E3: What to expect from the gaming industry’s biggest party


Microsoft is under a lot of pressure to have its Xbox One make up ground against Sony's PlayStation 4.  (AP Photo/Nam Y. Huh, File)

The gaming world is set to throw its biggest party of the year, with the Electronic Entertainment Expo, better known as E3, planning to show off the best in video games this week.

The conference officially starts on Tuesday, but Microsoft started the ball rolling Monday with its annual Xbox conference, where it announced that it will re-issue all of its past major Halo titles in one set this November, as a set-up for the release of Halo 5: Guardians in 2015. The company focused entirely on games during its press conference, also showing off some scenes from the new "Tomb Raider" series that explores the early days of its protagonist, Lara Croft.

The conference set the tone for what's sure to be a week of big announcements for the gaming world. Here are three big trends we're expecting to see out of E3 this year:

1) Game announcements. "Um, duh," you may be saying. But the past couple of years of E3 have really been focused on hardware with the splashy announcements of  the Nintendo Wii U, the Sony Playstation 4 and the Xbox One. New console generations only launch roughly once a decade, so it made sense to focus more on that major paradigm shift than on the games.

But this year should see a return to form, and offer gamers clues about what developers can do with all that much-touted technical improvement now that they've had some more significant time to actually work with it. That means we'll hear more about some sequels to long-standing franchises -- including "Halo," "Call of Duty," "Metal Gear Solid," "Uncharted" etc. -- and also some original titles such as "The Order: 1886" and "Sunset Overdrive."

Plus, of course, we'll continue to learn about whatever games have managed to make it this far without being previewed or leaked.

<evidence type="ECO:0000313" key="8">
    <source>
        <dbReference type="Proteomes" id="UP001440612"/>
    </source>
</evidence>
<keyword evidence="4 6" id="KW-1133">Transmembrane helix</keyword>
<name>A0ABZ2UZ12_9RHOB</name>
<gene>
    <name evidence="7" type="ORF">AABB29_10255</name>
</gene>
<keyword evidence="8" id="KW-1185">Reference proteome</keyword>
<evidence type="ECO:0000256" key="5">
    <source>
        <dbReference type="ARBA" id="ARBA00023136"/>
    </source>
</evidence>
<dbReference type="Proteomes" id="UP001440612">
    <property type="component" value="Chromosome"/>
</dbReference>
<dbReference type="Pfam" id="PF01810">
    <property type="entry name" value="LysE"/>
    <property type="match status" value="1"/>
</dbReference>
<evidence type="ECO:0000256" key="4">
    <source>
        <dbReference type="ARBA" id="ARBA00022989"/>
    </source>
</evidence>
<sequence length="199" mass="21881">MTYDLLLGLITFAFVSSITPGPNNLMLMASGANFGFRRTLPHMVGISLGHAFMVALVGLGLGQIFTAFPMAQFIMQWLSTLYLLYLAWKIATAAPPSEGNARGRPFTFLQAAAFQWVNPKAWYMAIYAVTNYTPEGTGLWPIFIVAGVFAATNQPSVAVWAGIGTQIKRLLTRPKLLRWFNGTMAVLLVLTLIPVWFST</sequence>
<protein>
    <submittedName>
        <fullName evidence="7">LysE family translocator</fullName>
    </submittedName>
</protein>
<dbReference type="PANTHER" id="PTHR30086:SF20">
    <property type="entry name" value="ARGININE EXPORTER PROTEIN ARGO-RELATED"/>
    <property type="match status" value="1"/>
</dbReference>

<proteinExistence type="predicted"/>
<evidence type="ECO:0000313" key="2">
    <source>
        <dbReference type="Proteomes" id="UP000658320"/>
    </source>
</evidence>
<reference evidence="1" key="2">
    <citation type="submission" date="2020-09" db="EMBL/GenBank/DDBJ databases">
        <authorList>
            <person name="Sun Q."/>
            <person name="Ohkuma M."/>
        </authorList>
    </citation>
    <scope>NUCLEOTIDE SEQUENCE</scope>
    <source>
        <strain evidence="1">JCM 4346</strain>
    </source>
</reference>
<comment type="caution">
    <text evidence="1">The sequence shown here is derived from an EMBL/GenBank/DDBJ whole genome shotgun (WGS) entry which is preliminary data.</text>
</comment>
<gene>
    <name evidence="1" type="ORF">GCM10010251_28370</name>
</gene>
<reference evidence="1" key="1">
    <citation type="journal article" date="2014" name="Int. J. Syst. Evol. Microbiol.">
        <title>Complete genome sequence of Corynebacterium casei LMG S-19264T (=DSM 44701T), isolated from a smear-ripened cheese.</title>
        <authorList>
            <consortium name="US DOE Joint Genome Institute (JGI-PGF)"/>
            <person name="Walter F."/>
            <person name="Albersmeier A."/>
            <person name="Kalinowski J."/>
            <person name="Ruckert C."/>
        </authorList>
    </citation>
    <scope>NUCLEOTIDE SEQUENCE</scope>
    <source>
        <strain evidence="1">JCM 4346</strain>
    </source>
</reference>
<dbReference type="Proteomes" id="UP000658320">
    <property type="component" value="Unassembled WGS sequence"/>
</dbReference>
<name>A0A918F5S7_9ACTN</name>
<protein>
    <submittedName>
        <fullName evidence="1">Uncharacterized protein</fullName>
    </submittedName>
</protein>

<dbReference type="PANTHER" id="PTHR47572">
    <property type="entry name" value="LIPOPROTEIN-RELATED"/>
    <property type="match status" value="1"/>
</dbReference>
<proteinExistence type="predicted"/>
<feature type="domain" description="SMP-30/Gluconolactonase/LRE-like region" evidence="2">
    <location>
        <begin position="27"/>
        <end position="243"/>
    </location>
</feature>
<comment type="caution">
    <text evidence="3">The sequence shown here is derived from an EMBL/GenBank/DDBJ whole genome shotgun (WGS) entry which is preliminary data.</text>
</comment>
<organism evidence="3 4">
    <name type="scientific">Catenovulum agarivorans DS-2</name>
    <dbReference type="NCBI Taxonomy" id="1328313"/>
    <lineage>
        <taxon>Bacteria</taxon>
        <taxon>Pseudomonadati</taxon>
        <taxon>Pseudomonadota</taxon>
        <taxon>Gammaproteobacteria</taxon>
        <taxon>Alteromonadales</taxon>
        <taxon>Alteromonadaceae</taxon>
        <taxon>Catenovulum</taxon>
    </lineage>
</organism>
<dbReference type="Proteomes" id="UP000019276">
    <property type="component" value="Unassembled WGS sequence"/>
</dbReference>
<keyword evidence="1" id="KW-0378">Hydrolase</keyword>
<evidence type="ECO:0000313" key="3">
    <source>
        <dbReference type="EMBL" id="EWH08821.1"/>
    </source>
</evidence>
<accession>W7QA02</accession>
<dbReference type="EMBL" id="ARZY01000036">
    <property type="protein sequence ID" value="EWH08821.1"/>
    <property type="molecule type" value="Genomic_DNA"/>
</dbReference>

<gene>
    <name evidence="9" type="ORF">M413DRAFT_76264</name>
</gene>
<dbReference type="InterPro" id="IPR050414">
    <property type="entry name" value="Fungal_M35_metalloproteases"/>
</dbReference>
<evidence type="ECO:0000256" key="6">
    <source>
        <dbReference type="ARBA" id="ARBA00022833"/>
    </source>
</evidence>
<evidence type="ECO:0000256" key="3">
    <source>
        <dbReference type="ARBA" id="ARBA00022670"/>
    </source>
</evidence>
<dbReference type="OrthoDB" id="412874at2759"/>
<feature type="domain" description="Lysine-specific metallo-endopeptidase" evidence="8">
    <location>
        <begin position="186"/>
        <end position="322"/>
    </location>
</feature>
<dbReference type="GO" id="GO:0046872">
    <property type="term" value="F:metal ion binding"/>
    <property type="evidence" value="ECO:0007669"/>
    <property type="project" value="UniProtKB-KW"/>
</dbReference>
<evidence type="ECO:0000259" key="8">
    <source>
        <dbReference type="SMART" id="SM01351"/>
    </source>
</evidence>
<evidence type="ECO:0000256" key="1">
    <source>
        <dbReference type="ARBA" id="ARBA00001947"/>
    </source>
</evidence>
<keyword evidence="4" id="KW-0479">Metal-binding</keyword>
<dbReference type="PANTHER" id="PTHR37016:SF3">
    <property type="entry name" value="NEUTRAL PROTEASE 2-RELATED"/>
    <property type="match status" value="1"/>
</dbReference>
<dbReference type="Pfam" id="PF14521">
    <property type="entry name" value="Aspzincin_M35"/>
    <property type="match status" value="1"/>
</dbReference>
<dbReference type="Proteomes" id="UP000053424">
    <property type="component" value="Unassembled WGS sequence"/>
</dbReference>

2) Virtual reality battles. Game companies are chasing one of the greatest dreams of the sci-fi crowd: affordable, accessible access to virtual reality technology. No, we're not quite at the "holodeck" level of the technology, but Facebook's Oculus Rift and Sony's Project Morpheus are definitely the most advanced, closest-to-market versions of home virtual reality that we've ever seen.

Developers are just starting to make versions of existing games for these headsets and to show some more serious prototypes of what they can do when they design specifically for this new kind of platform. That should make this the space to watch over the next couple of years, and we'll see the seeds of it at this year's convention.

3) Sony ascendent. Sony may not be in a great place as an overall company, but it is killing it in the gaming world right now. Not only has the PlayStation 4 consistently beat out the Xbox One in worldwide sales, but the firm has also recently passed Nintendo as the most successful gaming hardware company in the world. As reported by the Nikkei Asian Review, a Japanese business publication, Sony's combined sales for the PlayStation and Vita lines passed Nintendo's combined handset and console sales for the first time in eight years.

Sure, that is partly because Nintendo's sales have been flagging -- that company is also sailing in rough waters, financially speaking, having just reported its third annual loss -- but it also speaks to just how much of a success the PlayStation 4 has been.

But just because Sony is doing well now doesn't mean that they're guaranteed to win this round of the console war. Their advantage lies largely in pricing, which Microsoft has decided to address by unbundling its Kinect controller from the Xbox One to be competitive with the PS4. As always, it will come down to the games, putting pressure on all the firms to show off titles that make it worth buying one system over the other.

Other things to watch:

Chances are we'll see a few trends from last year's show, such as the larger presence of games from independent studios and more experiments with the way games are priced. Gaming is a fast-growing industry, and more people identify as gamers now than ever before. That means there's a lot of room for companies to experiment with how they convince players to play and buy their games.

There are plenty of new types of companies attending and exhibiting at this year's show -- namely, a larger representation of "casual" gaming companies that focus more on smartphone or tablet games than console titles. That's a space that's going to particularly interesting to watch as companies such as Apple and Google build more advanced gaming capabilities into their operating systems and products. With those new formats come new pricing structures, whether it's a super-low-priced but high-quality title, or a free-to-play game that makes its cash by up-selling players with items in the game.

This post has been updated to include information from Microsoft's press event.

Hayley Tsukayama covers consumer technology for The Washington Post.
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